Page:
Most genetic modifications of maize have focused on improving the crops resistance to insect pests and herbicides. Researchers at Corteva Agriscience have demonstrated that increasing and extending the expression of a maize gene, zmm28, alters vegetative and reproductive growth parameters and significantly enhances yield in large-scale field trials conducted over multiple years. Their research study was published in the Proceedings of the National Academies of Science.
Using a transgenic approach of applying a maize promoter to alter maize gene zmm28, the researchers produced maize plants with increased plant growth (i.e., plant height, leaf biomass), photosynthesis capacity, plant carbon assimilation, and nitrogen utilization. These positive attributes are associated with a significant increase in grain yield relative to wild-type (WT) controls that is consistent across years, environments, and elite germplasm backgrounds.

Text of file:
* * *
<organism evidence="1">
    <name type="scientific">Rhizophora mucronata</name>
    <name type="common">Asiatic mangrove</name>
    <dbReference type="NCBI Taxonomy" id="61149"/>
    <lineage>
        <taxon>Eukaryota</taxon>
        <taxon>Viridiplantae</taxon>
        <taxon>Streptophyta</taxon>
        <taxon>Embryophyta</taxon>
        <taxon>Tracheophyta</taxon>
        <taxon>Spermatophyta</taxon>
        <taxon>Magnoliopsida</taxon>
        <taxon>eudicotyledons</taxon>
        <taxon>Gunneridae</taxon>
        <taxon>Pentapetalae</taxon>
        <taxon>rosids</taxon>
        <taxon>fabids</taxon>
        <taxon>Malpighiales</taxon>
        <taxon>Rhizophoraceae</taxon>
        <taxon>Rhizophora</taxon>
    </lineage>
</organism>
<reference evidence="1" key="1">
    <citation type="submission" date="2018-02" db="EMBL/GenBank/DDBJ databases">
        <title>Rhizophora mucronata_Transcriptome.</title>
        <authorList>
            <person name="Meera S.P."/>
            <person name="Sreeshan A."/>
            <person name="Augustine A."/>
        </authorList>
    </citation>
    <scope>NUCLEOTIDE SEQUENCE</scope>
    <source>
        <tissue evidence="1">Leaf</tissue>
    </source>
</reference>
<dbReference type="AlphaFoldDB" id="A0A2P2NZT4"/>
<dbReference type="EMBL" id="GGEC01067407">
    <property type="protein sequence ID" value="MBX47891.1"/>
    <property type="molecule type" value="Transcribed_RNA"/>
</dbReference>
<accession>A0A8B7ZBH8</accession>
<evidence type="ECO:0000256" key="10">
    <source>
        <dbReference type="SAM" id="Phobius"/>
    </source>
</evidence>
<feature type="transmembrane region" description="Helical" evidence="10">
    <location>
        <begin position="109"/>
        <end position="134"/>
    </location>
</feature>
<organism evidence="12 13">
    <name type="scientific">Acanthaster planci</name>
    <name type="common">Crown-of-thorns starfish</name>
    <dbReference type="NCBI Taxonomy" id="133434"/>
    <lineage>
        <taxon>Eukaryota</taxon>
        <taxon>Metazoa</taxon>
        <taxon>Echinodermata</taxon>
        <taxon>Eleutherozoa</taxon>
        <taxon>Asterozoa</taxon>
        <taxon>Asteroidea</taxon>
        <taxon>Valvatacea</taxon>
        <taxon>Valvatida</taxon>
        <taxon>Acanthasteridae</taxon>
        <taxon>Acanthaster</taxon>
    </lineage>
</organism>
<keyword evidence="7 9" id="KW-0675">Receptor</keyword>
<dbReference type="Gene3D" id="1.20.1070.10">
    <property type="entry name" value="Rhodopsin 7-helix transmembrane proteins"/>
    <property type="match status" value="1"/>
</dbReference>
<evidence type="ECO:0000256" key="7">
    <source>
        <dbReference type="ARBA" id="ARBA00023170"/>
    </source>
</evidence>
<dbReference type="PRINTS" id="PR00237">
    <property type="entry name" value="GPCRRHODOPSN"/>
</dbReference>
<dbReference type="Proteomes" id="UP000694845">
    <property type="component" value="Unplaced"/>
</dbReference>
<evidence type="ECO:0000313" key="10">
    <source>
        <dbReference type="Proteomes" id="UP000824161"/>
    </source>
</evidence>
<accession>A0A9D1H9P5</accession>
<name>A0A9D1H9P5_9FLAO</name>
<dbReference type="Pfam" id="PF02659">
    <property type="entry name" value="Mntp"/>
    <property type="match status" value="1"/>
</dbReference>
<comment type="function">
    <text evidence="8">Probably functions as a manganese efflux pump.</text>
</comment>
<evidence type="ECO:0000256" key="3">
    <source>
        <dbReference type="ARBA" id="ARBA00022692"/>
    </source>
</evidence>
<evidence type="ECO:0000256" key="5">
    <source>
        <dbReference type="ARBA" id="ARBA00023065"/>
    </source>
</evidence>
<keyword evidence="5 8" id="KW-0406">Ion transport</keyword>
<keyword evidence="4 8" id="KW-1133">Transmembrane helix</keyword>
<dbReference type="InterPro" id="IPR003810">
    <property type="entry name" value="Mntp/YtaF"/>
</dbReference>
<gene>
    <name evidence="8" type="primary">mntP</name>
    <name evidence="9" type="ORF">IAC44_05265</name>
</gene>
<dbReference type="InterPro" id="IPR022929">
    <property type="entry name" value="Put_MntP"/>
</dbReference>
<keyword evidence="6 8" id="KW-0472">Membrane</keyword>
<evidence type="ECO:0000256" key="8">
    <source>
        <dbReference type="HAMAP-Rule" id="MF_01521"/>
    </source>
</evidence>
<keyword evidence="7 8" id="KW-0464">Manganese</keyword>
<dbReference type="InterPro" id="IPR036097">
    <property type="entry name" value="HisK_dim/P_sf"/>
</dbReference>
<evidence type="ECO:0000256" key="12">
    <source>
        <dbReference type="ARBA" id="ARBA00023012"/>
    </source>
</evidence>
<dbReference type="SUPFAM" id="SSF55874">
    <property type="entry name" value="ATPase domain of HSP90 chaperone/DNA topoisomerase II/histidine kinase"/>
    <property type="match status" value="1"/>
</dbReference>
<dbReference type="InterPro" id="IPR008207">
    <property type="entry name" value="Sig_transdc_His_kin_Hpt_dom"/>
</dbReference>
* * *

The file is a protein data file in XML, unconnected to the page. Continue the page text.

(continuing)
As part of the study, an extensive series of large-scale field trials was conducted from 2014 to 2017 to test the capability of the two selected zmm28 transgenic events to increase grain yield in elite hybrid germplasm relative to WT controls. Over this 4-year period, a total of 48 hybrids ranging in relative maturity from 105 to 113 days were evaluated at 58 locations. Statistical analysis of the grain yield showed a strong positive response of the transgenic events relative to their WT controls when averaged across all hybrids within a location. Overall, across the 58 locations, the two zmm28 transgenic events out yielded the WT controls 79% and 78% of the time.
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